I saw one of those random acts of kindness last week and it took my breath away. I’m still thinking about it.
It’s summertime (not technically though it feels like it) so road construction is in full-force. I like the main town, its vibe, the scenery, so in theory I don’t mind the delay(s); when I have to pick children up on time and get to the Little Angel’s therapies on time, then I do mind. Rationally I know traffic is beyond my control so I try to give it up, to call where we’re supposed to be to let them know and then just be in the moment, enjoying the sun, my children’s company, the sounds around us, etc. This is an active practice, and hopefully the more I do it the more natural it will become to me …. I’ll let you know.
After having dropped the Big Angel off at cryptozoology camp I was driving down one of the main streets which for whatever reason is not having any construction work; I was simply stopped at a red light. The street intersecting this main street is undergoing construction. An elderly woman with a seriously impeded gait was slowly crossing my street with great effort even with her two canes. She wasn’t going to make it before the light turned against her. A construction worker saw her and ran into the crosswalk with his stop sign and held it up against our green light so this woman could safely meet her destination.
This man wasn’t hired to help pedestrians, wasn’t supposed to be working on the main street. But he saw this lady who needed help and without hesitation he helped her.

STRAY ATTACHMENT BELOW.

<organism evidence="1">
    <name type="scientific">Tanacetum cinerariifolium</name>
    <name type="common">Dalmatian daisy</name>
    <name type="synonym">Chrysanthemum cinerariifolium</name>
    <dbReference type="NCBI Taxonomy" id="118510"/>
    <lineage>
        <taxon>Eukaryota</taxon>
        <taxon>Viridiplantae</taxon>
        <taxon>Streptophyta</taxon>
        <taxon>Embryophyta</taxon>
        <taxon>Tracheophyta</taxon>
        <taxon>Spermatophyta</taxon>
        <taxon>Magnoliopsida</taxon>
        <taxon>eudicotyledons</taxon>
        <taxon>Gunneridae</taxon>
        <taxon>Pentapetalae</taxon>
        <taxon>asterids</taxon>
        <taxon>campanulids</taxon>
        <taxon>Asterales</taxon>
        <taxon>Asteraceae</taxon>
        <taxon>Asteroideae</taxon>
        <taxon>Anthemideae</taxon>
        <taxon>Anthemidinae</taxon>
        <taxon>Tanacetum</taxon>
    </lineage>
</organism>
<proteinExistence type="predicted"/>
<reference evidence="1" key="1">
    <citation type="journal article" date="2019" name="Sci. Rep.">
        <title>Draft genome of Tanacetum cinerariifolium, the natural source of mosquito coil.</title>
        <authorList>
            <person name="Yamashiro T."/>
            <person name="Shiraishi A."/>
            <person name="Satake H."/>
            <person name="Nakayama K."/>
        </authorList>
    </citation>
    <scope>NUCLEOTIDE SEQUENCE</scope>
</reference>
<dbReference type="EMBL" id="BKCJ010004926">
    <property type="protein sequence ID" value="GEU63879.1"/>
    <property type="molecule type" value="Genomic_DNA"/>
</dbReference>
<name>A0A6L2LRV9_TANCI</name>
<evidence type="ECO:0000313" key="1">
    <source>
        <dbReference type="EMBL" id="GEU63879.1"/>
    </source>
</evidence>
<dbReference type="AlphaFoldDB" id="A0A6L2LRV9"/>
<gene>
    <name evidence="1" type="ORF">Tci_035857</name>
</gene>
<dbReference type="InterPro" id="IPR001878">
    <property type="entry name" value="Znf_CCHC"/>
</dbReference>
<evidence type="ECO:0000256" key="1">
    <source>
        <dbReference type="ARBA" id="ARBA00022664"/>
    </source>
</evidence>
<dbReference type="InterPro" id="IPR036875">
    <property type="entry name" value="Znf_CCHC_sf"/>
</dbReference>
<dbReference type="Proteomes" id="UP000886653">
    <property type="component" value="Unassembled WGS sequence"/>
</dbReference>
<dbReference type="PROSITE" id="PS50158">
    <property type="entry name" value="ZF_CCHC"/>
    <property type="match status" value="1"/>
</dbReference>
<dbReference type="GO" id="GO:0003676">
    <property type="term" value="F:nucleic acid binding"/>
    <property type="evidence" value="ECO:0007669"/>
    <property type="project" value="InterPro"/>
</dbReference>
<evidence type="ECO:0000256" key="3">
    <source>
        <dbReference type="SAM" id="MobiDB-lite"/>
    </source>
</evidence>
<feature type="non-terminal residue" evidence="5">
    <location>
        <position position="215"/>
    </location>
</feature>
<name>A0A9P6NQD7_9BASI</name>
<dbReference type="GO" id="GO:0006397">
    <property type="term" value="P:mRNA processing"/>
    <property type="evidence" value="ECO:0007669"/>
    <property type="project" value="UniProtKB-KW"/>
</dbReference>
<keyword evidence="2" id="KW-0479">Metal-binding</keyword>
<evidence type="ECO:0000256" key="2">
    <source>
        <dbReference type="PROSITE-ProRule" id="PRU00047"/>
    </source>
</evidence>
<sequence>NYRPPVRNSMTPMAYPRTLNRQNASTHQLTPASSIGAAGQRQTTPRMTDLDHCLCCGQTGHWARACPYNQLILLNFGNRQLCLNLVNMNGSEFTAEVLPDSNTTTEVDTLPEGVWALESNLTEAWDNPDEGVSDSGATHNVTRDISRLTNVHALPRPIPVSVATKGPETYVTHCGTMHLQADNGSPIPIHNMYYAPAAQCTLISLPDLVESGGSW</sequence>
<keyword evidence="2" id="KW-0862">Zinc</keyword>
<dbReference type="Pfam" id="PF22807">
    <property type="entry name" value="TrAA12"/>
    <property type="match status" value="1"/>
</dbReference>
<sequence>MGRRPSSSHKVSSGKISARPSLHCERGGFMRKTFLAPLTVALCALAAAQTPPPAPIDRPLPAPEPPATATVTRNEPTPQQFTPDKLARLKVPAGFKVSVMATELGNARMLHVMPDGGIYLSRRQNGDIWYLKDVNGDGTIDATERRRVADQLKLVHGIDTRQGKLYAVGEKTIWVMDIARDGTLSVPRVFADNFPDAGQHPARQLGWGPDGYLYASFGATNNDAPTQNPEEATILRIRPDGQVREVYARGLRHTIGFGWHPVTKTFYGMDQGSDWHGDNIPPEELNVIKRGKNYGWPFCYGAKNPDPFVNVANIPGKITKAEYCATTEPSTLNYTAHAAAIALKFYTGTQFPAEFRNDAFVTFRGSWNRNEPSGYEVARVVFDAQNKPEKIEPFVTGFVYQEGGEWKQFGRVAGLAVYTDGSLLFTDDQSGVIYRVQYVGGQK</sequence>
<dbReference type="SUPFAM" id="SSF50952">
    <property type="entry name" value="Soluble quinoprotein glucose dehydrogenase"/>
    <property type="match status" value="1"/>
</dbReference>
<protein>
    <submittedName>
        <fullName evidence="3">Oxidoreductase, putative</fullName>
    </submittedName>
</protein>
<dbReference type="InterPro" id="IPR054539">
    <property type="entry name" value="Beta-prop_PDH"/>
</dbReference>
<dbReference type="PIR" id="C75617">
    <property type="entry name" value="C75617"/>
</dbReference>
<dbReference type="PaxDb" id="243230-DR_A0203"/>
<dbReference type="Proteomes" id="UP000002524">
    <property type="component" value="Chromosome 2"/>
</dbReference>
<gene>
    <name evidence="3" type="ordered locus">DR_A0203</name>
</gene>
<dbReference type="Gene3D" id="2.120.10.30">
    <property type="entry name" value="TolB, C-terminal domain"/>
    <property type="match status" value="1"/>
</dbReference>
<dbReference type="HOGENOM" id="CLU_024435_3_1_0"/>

I saw this and it gave me hope. It most selfishly gives me hope that a kind stranger will see my Little Angel and rescue him. Someone will hug him, will hold his hand. Someone will prevent him from being run over. Someone will shake the sand and pebbles out of his shoe for him. That someone will be kind to him who isn’t his mother.
One Friday during the school year the Little Angel came home from school, unable to walk. His wonderful bus driver, a little bit gruff but a whole lot in love with the two Special boys on his bus (mine being one of them), told me “Yeah, they had to carry him out to the bus. Evidently he wasn’t able to walk the whole day.”
Of course I panicked, picking him up and running inside. His spirit was a bit listless as well; I laid him on the sofa and immediately called his neurological triage nurse. As I waited to be connected to her I undressed him, hoping to find a likely culprit. I was nonplussed: this child is in a diaper, so the SpEd (Special Education) team, most notably his one-on-one para, undress him at least every two hours throughout the day – surely they’d have seen something. ??? And why hadn’t they called me? Why was it 3:45 on a Friday afternoon when I was hearing about this from his bus driver?
Because the Little Angel has absolute global aphasia he is unable to tell / sign what is going on, even if his brain could process it (and we have aucune idée how his brain processes information, like pain). The nurse was concerned he’d had a stroke and as she said this I removed his socks. Eureka! An errant thread had wrapped around his big toe, acting as a tourniquet. The toe was blue and later that afternoon I had it checked out – nerve damage but it’s luckily turned out to be not permanent. His toe had been strangled since 7:45 that morning and he couldn’t tell anyone what was happening — his body stopped working for him. But he is so resilient that his toe is fine. He is amazing.
I told this story to Amy, the woman who along with her husband we’ve asked to be our children’s guardians (and the Little Angel’s guardian until his death), crying and begging her to “promise me you’ll love him enough to take off his socks!” Amy was crying too, and she told me “I already do.” I believe her.
The man holding the stop sign was, in my mind, doing the equivalent of checking this woman’s socks. Thank you.